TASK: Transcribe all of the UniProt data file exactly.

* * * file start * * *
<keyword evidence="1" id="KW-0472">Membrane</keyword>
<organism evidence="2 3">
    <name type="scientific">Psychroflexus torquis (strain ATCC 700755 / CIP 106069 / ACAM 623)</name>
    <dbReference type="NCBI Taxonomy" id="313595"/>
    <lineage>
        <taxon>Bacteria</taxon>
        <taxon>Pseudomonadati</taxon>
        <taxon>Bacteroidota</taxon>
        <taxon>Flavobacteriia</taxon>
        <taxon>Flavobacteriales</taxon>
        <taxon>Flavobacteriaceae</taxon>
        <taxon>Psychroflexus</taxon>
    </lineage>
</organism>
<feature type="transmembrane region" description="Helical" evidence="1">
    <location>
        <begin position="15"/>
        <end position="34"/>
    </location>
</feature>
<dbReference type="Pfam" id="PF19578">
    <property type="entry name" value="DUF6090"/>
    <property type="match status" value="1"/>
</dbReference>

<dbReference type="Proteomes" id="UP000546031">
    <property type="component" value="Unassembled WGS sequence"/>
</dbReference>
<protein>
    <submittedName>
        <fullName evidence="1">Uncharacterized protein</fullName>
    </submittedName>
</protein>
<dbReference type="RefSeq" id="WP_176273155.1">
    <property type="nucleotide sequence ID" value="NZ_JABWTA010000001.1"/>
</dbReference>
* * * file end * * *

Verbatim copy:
<keyword evidence="1" id="KW-0472">Membrane</keyword>
<organism evidence="2 3">
    <name type="scientific">Psychroflexus torquis (strain ATCC 700755 / CIP 106069 / ACAM 623)</name>
    <dbReference type="NCBI Taxonomy" id="313595"/>
    <lineage>
        <taxon>Bacteria</taxon>
        <taxon>Pseudomonadati</taxon>
        <taxon>Bacteroidota</taxon>
        <taxon>Flavobacteriia</taxon>
        <taxon>Flavobacteriales</taxon>
        <taxon>Flavobacteriaceae</taxon>
        <taxon>Psychroflexus</taxon>
    </lineage>
</organism>
<feature type="transmembrane region" description="Helical" evidence="1">
    <location>
        <begin position="15"/>
        <end position="34"/>
    </location>
</feature>
<dbReference type="Pfam" id="PF19578">
    <property type="entry name" value="DUF6090"/>
    <property type="match status" value="1"/>
</dbReference>

<dbReference type="Proteomes" id="UP000546031">
    <property type="component" value="Unassembled WGS sequence"/>
</dbReference>
<protein>
    <submittedName>
        <fullName evidence="1">Uncharacterized protein</fullName>
    </submittedName>
</protein>
<dbReference type="RefSeq" id="WP_176273155.1">
    <property type="nucleotide sequence ID" value="NZ_JABWTA010000001.1"/>
</dbReference>